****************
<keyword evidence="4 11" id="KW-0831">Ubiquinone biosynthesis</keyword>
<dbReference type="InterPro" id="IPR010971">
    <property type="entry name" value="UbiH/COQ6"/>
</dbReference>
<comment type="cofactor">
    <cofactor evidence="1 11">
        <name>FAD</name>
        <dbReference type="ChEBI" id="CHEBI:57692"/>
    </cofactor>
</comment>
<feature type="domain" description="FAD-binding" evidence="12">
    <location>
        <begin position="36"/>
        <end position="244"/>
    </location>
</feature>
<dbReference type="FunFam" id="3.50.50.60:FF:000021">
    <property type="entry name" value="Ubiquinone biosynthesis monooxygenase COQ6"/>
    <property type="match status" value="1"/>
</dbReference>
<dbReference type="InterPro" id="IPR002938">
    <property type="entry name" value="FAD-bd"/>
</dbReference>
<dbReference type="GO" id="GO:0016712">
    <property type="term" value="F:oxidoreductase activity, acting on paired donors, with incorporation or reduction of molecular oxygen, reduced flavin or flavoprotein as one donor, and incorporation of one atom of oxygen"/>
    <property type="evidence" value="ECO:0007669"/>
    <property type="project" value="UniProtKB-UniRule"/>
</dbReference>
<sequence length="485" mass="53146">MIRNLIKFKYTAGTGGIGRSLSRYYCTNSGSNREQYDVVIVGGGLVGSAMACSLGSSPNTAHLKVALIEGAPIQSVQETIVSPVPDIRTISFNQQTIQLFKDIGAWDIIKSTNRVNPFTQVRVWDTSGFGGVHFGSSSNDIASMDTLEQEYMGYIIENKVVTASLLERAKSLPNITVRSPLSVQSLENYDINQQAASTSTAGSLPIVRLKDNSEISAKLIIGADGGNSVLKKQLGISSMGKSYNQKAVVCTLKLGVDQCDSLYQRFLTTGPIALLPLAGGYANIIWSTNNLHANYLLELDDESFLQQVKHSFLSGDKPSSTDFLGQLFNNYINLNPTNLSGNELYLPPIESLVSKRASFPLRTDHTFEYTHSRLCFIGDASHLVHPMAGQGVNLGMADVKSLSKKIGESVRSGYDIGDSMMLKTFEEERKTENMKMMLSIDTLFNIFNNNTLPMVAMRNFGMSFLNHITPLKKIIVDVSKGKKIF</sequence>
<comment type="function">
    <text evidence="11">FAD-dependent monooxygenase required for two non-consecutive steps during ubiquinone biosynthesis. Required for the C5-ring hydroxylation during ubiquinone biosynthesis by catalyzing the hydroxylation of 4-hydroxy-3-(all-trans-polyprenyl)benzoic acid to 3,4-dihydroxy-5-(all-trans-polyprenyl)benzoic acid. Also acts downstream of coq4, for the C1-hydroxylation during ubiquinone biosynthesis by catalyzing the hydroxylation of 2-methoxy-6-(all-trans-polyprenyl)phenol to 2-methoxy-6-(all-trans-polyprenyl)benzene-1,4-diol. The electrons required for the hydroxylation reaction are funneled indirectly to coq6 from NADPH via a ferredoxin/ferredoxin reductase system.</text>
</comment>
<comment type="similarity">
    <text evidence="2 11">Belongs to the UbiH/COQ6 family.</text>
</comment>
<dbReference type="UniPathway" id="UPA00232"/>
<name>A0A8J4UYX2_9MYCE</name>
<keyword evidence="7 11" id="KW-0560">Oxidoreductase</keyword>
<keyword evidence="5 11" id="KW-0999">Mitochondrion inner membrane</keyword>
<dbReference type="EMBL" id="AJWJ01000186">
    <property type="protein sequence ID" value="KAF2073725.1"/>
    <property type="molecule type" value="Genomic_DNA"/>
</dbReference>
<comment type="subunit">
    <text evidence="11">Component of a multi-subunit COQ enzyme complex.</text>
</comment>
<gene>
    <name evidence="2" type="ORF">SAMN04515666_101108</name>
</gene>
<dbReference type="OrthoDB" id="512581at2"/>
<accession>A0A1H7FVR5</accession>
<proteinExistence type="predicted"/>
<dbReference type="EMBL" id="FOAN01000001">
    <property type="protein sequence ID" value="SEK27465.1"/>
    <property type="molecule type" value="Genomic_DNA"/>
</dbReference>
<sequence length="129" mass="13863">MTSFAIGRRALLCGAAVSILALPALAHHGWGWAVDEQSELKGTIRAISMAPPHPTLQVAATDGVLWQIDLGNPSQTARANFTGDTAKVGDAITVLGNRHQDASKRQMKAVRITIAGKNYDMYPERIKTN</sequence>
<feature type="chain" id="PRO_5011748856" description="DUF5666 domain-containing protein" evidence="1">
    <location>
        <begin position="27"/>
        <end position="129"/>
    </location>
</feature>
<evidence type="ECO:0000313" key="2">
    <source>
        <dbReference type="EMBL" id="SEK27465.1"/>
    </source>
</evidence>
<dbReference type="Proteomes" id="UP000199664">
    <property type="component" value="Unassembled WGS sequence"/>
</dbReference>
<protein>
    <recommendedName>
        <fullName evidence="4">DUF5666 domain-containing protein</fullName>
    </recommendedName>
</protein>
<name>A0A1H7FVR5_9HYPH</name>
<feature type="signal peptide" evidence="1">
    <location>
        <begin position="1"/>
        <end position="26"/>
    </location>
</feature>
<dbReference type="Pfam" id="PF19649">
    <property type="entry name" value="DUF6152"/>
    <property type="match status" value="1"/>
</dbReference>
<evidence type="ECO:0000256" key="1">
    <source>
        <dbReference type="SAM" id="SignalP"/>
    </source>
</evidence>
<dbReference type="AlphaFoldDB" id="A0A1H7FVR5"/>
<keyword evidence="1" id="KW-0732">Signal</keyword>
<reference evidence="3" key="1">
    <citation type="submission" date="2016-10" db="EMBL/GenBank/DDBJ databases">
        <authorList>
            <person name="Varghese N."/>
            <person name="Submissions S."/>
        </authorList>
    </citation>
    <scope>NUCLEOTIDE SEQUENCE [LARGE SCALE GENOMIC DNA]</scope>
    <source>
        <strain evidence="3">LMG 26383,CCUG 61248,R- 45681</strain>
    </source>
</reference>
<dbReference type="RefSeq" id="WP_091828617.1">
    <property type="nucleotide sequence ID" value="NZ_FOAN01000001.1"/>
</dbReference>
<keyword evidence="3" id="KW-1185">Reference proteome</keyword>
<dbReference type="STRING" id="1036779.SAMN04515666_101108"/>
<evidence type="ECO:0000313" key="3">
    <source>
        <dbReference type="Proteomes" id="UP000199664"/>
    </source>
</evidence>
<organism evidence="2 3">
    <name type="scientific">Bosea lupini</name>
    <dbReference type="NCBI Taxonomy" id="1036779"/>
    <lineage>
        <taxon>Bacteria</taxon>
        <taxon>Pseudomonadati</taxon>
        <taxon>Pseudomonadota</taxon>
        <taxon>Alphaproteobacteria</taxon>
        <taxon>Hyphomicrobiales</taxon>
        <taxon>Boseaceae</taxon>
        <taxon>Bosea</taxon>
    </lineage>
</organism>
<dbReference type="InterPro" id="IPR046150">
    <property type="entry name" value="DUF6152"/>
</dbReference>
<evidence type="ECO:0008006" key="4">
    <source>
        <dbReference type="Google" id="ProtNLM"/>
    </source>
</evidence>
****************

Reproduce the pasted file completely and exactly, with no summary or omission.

<keyword evidence="4 11" id="KW-0831">Ubiquinone biosynthesis</keyword>
<dbReference type="InterPro" id="IPR010971">
    <property type="entry name" value="UbiH/COQ6"/>
</dbReference>
<comment type="cofactor">
    <cofactor evidence="1 11">
        <name>FAD</name>
        <dbReference type="ChEBI" id="CHEBI:57692"/>
    </cofactor>
</comment>
<feature type="domain" description="FAD-binding" evidence="12">
    <location>
        <begin position="36"/>
        <end position="244"/>
    </location>
</feature>
<dbReference type="FunFam" id="3.50.50.60:FF:000021">
    <property type="entry name" value="Ubiquinone biosynthesis monooxygenase COQ6"/>
    <property type="match status" value="1"/>
</dbReference>
<dbReference type="InterPro" id="IPR002938">
    <property type="entry name" value="FAD-bd"/>
</dbReference>
<dbReference type="GO" id="GO:0016712">
    <property type="term" value="F:oxidoreductase activity, acting on paired donors, with incorporation or reduction of molecular oxygen, reduced flavin or flavoprotein as one donor, and incorporation of one atom of oxygen"/>
    <property type="evidence" value="ECO:0007669"/>
    <property type="project" value="UniProtKB-UniRule"/>
</dbReference>
<sequence length="485" mass="53146">MIRNLIKFKYTAGTGGIGRSLSRYYCTNSGSNREQYDVVIVGGGLVGSAMACSLGSSPNTAHLKVALIEGAPIQSVQETIVSPVPDIRTISFNQQTIQLFKDIGAWDIIKSTNRVNPFTQVRVWDTSGFGGVHFGSSSNDIASMDTLEQEYMGYIIENKVVTASLLERAKSLPNITVRSPLSVQSLENYDINQQAASTSTAGSLPIVRLKDNSEISAKLIIGADGGNSVLKKQLGISSMGKSYNQKAVVCTLKLGVDQCDSLYQRFLTTGPIALLPLAGGYANIIWSTNNLHANYLLELDDESFLQQVKHSFLSGDKPSSTDFLGQLFNNYINLNPTNLSGNELYLPPIESLVSKRASFPLRTDHTFEYTHSRLCFIGDASHLVHPMAGQGVNLGMADVKSLSKKIGESVRSGYDIGDSMMLKTFEEERKTENMKMMLSIDTLFNIFNNNTLPMVAMRNFGMSFLNHITPLKKIIVDVSKGKKIF</sequence>
<comment type="function">
    <text evidence="11">FAD-dependent monooxygenase required for two non-consecutive steps during ubiquinone biosynthesis. Required for the C5-ring hydroxylation during ubiquinone biosynthesis by catalyzing the hydroxylation of 4-hydroxy-3-(all-trans-polyprenyl)benzoic acid to 3,4-dihydroxy-5-(all-trans-polyprenyl)benzoic acid. Also acts downstream of coq4, for the C1-hydroxylation during ubiquinone biosynthesis by catalyzing the hydroxylation of 2-methoxy-6-(all-trans-polyprenyl)phenol to 2-methoxy-6-(all-trans-polyprenyl)benzene-1,4-diol. The electrons required for the hydroxylation reaction are funneled indirectly to coq6 from NADPH via a ferredoxin/ferredoxin reductase system.</text>
</comment>
<comment type="similarity">
    <text evidence="2 11">Belongs to the UbiH/COQ6 family.</text>
</comment>
<dbReference type="UniPathway" id="UPA00232"/>
<name>A0A8J4UYX2_9MYCE</name>
<keyword evidence="7 11" id="KW-0560">Oxidoreductase</keyword>
<keyword evidence="5 11" id="KW-0999">Mitochondrion inner membrane</keyword>
<dbReference type="EMBL" id="AJWJ01000186">
    <property type="protein sequence ID" value="KAF2073725.1"/>
    <property type="molecule type" value="Genomic_DNA"/>
</dbReference>
<comment type="subunit">
    <text evidence="11">Component of a multi-subunit COQ enzyme complex.</text>
</comment>
<gene>
    <name evidence="2" type="ORF">SAMN04515666_101108</name>
</gene>
<dbReference type="OrthoDB" id="512581at2"/>
<accession>A0A1H7FVR5</accession>
<proteinExistence type="predicted"/>
<dbReference type="EMBL" id="FOAN01000001">
    <property type="protein sequence ID" value="SEK27465.1"/>
    <property type="molecule type" value="Genomic_DNA"/>
</dbReference>
<sequence length="129" mass="13863">MTSFAIGRRALLCGAAVSILALPALAHHGWGWAVDEQSELKGTIRAISMAPPHPTLQVAATDGVLWQIDLGNPSQTARANFTGDTAKVGDAITVLGNRHQDASKRQMKAVRITIAGKNYDMYPERIKTN</sequence>
<feature type="chain" id="PRO_5011748856" description="DUF5666 domain-containing protein" evidence="1">
    <location>
        <begin position="27"/>
        <end position="129"/>
    </location>
</feature>
<evidence type="ECO:0000313" key="2">
    <source>
        <dbReference type="EMBL" id="SEK27465.1"/>
    </source>
</evidence>
<dbReference type="Proteomes" id="UP000199664">
    <property type="component" value="Unassembled WGS sequence"/>
</dbReference>
<protein>
    <recommendedName>
        <fullName evidence="4">DUF5666 domain-containing protein</fullName>
    </recommendedName>
</protein>
<name>A0A1H7FVR5_9HYPH</name>
<feature type="signal peptide" evidence="1">
    <location>
        <begin position="1"/>
        <end position="26"/>
    </location>
</feature>
<dbReference type="Pfam" id="PF19649">
    <property type="entry name" value="DUF6152"/>
    <property type="match status" value="1"/>
</dbReference>
<evidence type="ECO:0000256" key="1">
    <source>
        <dbReference type="SAM" id="SignalP"/>
    </source>
</evidence>
<dbReference type="AlphaFoldDB" id="A0A1H7FVR5"/>
<keyword evidence="1" id="KW-0732">Signal</keyword>
<reference evidence="3" key="1">
    <citation type="submission" date="2016-10" db="EMBL/GenBank/DDBJ databases">
        <authorList>
            <person name="Varghese N."/>
            <person name="Submissions S."/>
        </authorList>
    </citation>
    <scope>NUCLEOTIDE SEQUENCE [LARGE SCALE GENOMIC DNA]</scope>
    <source>
        <strain evidence="3">LMG 26383,CCUG 61248,R- 45681</strain>
    </source>
</reference>
<dbReference type="RefSeq" id="WP_091828617.1">
    <property type="nucleotide sequence ID" value="NZ_FOAN01000001.1"/>
</dbReference>
<keyword evidence="3" id="KW-1185">Reference proteome</keyword>
<dbReference type="STRING" id="1036779.SAMN04515666_101108"/>
<evidence type="ECO:0000313" key="3">
    <source>
        <dbReference type="Proteomes" id="UP000199664"/>
    </source>
</evidence>
<organism evidence="2 3">
    <name type="scientific">Bosea lupini</name>
    <dbReference type="NCBI Taxonomy" id="1036779"/>
    <lineage>
        <taxon>Bacteria</taxon>
        <taxon>Pseudomonadati</taxon>
        <taxon>Pseudomonadota</taxon>
        <taxon>Alphaproteobacteria</taxon>
        <taxon>Hyphomicrobiales</taxon>
        <taxon>Boseaceae</taxon>
        <taxon>Bosea</taxon>
    </lineage>
</organism>
<dbReference type="InterPro" id="IPR046150">
    <property type="entry name" value="DUF6152"/>
</dbReference>
<evidence type="ECO:0008006" key="4">
    <source>
        <dbReference type="Google" id="ProtNLM"/>
    </source>
</evidence>